JARED DE CANHA

After recent reports of attacks in Canada, Australia, France, Japan and Nigeria, a spotlight has been placed on the actions of extremist groups across the globe. Media coverage has focused on the happenings in the Northern hemisphere, and has been criticised for neglecting significant African news in recent months. One such group are closer to home than we believe.

 

Who are Boko Haram?
Boko Haram are a faction of Islamists with militant views that are based in Nigeria. Founded in 2002, the group’s initial focus was to oppose any form of Western education, evident in their name which loosely translates to “Western education is forbidden” in the Hausa language. However, the group’s focus shifted in 2009 towards fighting for the creation of an Islamic state in Africa’s largest economy, with an outward view on surrounding territories. The group view the current leadership of Nigeria as non-believers, and after catching the eye of the United States were declared a terrorist group in 2013. After seizing control of certain areas in Nigeria, the group declared a caliphate over these areas in 2014. A caliphate is a form of Islamic government which is under the leadership of a caliph, or an Islamic spiritual leader.

The group originated against a backdrop of deep-rooted resentment towards their British colonisers and resistance towards Western education which developed among some Muslims in Nigeria. In 2002, a Muslim priest named Mohammed Yusuf established the group in the city of Maiduguri after building a religious complex, complete with a mosque and Islamic school. This led to families across Nigeria and the surrounding areas enrolling their children in this school. However, as the group turned their view to the creation of an Islamic state, the school soon became a recruiting station for militants.

 

What are the group’s beliefs?
Boko Haram promotes a version of Islam which forbids Muslims to involve themselves in Western social and political activities. These include voting in elections, wearing Western clothing such as trousers and shirts, and receiving a non-spiritual education.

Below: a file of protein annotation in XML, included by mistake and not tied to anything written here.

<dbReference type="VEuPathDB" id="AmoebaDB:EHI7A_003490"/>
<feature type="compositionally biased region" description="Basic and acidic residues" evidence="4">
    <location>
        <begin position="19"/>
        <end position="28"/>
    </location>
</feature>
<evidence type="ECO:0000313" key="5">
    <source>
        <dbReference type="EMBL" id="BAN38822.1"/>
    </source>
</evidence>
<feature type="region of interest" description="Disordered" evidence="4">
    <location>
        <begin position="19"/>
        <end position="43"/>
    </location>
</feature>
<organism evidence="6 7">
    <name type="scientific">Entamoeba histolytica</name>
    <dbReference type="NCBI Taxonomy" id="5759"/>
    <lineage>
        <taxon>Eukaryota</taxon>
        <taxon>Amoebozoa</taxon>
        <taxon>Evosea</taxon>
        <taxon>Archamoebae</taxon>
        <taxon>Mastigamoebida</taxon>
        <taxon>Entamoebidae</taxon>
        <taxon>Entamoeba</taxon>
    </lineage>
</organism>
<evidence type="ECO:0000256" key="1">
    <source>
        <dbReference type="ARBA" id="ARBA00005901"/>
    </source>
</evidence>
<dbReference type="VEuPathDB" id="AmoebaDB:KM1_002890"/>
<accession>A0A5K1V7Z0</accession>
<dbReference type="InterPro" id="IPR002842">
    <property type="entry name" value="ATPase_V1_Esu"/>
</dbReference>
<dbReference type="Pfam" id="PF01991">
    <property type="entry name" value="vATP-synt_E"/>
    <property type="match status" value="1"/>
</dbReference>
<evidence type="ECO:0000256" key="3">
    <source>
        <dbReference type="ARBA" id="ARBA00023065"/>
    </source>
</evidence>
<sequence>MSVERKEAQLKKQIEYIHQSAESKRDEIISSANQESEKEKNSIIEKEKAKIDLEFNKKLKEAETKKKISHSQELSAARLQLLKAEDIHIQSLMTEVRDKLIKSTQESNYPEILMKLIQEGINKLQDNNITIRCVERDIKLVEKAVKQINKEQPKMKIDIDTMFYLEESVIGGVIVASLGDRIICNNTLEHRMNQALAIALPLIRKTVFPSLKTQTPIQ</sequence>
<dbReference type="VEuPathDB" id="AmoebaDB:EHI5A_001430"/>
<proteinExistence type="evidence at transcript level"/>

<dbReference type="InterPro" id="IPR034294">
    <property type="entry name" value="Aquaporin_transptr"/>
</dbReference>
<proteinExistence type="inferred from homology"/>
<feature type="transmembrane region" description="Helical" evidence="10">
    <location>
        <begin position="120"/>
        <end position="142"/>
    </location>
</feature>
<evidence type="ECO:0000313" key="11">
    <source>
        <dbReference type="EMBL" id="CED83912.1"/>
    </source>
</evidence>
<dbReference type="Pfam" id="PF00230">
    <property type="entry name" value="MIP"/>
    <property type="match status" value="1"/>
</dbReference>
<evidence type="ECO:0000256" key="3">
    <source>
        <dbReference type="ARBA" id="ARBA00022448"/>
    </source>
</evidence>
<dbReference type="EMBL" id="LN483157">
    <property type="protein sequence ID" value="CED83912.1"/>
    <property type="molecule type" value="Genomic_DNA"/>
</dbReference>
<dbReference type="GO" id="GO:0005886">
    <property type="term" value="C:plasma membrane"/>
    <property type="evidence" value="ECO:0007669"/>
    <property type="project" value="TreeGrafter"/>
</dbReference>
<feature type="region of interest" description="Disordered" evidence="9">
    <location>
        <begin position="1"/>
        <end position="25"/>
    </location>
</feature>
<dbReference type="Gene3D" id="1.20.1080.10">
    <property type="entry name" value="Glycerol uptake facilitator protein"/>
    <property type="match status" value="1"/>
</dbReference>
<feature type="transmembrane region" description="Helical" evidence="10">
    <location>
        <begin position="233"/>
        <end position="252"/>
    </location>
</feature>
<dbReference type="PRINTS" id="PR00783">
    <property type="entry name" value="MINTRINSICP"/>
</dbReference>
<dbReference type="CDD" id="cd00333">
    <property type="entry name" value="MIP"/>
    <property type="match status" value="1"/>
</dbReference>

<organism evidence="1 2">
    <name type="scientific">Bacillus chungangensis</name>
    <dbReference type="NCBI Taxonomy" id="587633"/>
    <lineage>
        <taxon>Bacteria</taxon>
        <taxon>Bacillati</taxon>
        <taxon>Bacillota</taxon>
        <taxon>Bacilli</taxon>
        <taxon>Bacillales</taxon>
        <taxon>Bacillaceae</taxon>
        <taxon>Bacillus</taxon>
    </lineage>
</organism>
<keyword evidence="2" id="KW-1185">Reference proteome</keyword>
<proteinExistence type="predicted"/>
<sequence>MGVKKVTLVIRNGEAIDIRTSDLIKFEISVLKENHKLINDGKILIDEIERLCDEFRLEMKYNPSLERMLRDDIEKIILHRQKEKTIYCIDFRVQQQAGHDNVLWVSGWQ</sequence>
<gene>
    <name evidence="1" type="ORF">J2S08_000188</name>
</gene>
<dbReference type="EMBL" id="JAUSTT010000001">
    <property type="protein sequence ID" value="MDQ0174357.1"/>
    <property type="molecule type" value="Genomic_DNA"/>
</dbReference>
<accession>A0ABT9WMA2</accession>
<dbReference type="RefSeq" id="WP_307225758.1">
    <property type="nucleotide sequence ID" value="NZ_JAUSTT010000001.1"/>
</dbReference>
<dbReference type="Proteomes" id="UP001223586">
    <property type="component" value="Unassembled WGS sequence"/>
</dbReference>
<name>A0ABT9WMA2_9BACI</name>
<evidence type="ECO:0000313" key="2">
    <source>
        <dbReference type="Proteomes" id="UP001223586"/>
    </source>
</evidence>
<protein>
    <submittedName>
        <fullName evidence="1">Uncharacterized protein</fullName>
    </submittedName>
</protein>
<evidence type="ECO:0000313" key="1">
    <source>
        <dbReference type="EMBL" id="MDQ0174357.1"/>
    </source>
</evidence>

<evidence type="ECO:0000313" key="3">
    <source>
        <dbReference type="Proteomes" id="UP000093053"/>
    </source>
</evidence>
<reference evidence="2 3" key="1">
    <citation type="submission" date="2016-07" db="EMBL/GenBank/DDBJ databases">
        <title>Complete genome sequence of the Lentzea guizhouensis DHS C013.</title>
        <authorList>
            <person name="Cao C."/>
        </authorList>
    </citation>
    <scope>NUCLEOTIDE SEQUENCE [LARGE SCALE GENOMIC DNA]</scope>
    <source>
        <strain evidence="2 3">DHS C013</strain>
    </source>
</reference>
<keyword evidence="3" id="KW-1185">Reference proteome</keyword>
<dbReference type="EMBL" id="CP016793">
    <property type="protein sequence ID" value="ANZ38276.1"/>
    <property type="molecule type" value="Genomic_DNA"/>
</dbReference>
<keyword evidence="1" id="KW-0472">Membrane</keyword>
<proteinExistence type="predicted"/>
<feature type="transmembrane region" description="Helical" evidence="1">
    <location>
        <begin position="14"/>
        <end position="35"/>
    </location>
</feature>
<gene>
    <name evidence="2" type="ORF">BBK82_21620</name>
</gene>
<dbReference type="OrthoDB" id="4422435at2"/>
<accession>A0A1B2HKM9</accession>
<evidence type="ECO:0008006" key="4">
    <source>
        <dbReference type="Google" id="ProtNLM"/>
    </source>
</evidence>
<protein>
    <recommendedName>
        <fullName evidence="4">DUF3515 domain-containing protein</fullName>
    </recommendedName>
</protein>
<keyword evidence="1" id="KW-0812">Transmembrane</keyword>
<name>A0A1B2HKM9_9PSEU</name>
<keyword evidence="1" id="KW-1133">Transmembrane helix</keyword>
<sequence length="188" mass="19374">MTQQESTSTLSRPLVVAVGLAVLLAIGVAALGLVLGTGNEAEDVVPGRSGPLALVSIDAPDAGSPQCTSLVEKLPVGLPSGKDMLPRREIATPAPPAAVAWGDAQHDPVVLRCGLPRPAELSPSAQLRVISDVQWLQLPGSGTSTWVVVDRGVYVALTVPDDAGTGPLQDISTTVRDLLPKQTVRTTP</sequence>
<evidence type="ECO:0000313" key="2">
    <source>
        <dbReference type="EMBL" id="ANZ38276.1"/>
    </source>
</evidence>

Who are the group’s leaders?
Yusuf, the group’s founder, was killed by Nigerian security forces after their headquarters were seized in 2009. This was in response to a number of attacks the group carried out in the same year against the state. Boko Haram members were able to regroup after this and under new leadership, that of Abubakar Shekau, have continued their efforts against the Nigerian government.

 

What have the group claimed responsibility for?
The group have claimed responsibility for urban attacks in northern and central Nigeria, which included the bombing of churches, bus stops, military quarters and police stations. A more notable attack which the group have claimed responsibility for was on the United Nations headquarters in Nigeria’s capital, Abuja. In the rural provinces, the group have also claimed responsibility for attacks on villages where incidents of looting, killing and arson have been reported. The group have also carried out cross-border incursions into Cameroon.

The group received international condemnation in April 2014 in response to the abduction of nearly 280 Nigerian schoolgirls, which prompted the global #BringBackOurGirls trend. This was almost a year after President Goodluck Jonathan declared a state of emergency in three northern provinces where the group had the strongest influence. It is estimated that approximately 219 girls are currently still in captivity, while 57 have escaped. Boko Haram has made demands for detained members of the group in exchange for the girls, but President Jonathan has not agreed to these terms.

More recently, however, the group has claimed responsibility for the siege of the fishing town of Baga, in which parts of the city were destroyed and citizens were killed. This attack, which has been seen as the worst since 2009, also prompted large crowds of people to flee the city into neighbouring territories. Shekau subsequently posted a video online in which he not only claimed responsibility for the attack and explained the group’s reasoning for the attack, but renewed threats against Niger, Cameroon and Chad. It is believed that these attacks and threats are in response to the resistance which the group has faced from vigilantes in Baga, as well as military responses from surrounding African nations.

 

How is this relevant to South Africa?
In his book entitled “Jihad: A South African Perspective”, Professor Hussein Solomon, a senior political sciences lecturer at the University of the Free State, reiterated that acts of terror are a global threat that have the potential to affect South Africans. This was evident in the 2013 Westgate shopping mall attack in Kenya, where fraudulent South African passports were used by the attackers to gain access into Kenya.

It is hoped that once we are equipped with a better understanding, we as Africans can play an active role in putting out the fires of hatred and intolerance that are currently ablaze.

 

Image: Brandon Dlamini

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